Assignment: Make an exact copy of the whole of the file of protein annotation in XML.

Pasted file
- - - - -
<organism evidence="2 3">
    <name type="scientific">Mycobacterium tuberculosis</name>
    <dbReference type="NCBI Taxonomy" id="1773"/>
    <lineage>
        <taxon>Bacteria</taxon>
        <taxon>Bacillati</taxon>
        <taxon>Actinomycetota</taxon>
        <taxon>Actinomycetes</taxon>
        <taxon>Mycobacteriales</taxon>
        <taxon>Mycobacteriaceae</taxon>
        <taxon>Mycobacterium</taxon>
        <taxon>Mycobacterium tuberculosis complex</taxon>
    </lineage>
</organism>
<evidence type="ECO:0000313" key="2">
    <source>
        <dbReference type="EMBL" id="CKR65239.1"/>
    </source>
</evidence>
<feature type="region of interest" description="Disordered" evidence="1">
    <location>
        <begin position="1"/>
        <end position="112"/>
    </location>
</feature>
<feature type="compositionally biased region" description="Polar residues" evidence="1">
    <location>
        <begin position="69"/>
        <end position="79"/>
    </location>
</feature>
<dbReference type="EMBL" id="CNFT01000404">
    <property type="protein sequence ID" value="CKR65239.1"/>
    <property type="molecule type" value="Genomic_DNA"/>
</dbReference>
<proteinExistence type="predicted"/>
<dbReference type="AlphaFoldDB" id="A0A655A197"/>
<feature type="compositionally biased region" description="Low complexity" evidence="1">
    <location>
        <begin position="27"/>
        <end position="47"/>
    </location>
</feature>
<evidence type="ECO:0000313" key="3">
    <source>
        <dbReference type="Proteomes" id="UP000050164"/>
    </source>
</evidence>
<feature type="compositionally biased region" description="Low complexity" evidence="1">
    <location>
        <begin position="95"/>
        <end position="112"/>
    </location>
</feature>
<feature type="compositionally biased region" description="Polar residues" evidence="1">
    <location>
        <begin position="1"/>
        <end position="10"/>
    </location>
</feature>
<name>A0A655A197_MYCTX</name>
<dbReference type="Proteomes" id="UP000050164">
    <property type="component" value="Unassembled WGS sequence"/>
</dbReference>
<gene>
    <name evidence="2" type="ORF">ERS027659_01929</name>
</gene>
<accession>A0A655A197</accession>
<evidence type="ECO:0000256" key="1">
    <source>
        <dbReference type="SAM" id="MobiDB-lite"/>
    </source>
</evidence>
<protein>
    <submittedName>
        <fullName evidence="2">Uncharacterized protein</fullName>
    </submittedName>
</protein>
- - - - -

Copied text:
<organism evidence="2 3">
    <name type="scientific">Mycobacterium tuberculosis</name>
    <dbReference type="NCBI Taxonomy" id="1773"/>
    <lineage>
        <taxon>Bacteria</taxon>
        <taxon>Bacillati</taxon>
        <taxon>Actinomycetota</taxon>
        <taxon>Actinomycetes</taxon>
        <taxon>Mycobacteriales</taxon>
        <taxon>Mycobacteriaceae</taxon>
        <taxon>Mycobacterium</taxon>
        <taxon>Mycobacterium tuberculosis complex</taxon>
    </lineage>
</organism>
<evidence type="ECO:0000313" key="2">
    <source>
        <dbReference type="EMBL" id="CKR65239.1"/>
    </source>
</evidence>
<feature type="region of interest" description="Disordered" evidence="1">
    <location>
        <begin position="1"/>
        <end position="112"/>
    </location>
</feature>
<feature type="compositionally biased region" description="Polar residues" evidence="1">
    <location>
        <begin position="69"/>
        <end position="79"/>
    </location>
</feature>
<dbReference type="EMBL" id="CNFT01000404">
    <property type="protein sequence ID" value="CKR65239.1"/>
    <property type="molecule type" value="Genomic_DNA"/>
</dbReference>
<proteinExistence type="predicted"/>
<dbReference type="AlphaFoldDB" id="A0A655A197"/>
<feature type="compositionally biased region" description="Low complexity" evidence="1">
    <location>
        <begin position="27"/>
        <end position="47"/>
    </location>
</feature>
<evidence type="ECO:0000313" key="3">
    <source>
        <dbReference type="Proteomes" id="UP000050164"/>
    </source>
</evidence>
<feature type="compositionally biased region" description="Low complexity" evidence="1">
    <location>
        <begin position="95"/>
        <end position="112"/>
    </location>
</feature>
<feature type="compositionally biased region" description="Polar residues" evidence="1">
    <location>
        <begin position="1"/>
        <end position="10"/>
    </location>
</feature>
<name>A0A655A197_MYCTX</name>
<dbReference type="Proteomes" id="UP000050164">
    <property type="component" value="Unassembled WGS sequence"/>
</dbReference>
<gene>
    <name evidence="2" type="ORF">ERS027659_01929</name>
</gene>
<accession>A0A655A197</accession>
<evidence type="ECO:0000256" key="1">
    <source>
        <dbReference type="SAM" id="MobiDB-lite"/>
    </source>
</evidence>
<protein>
    <submittedName>
        <fullName evidence="2">Uncharacterized protein</fullName>
    </submittedName>
</protein>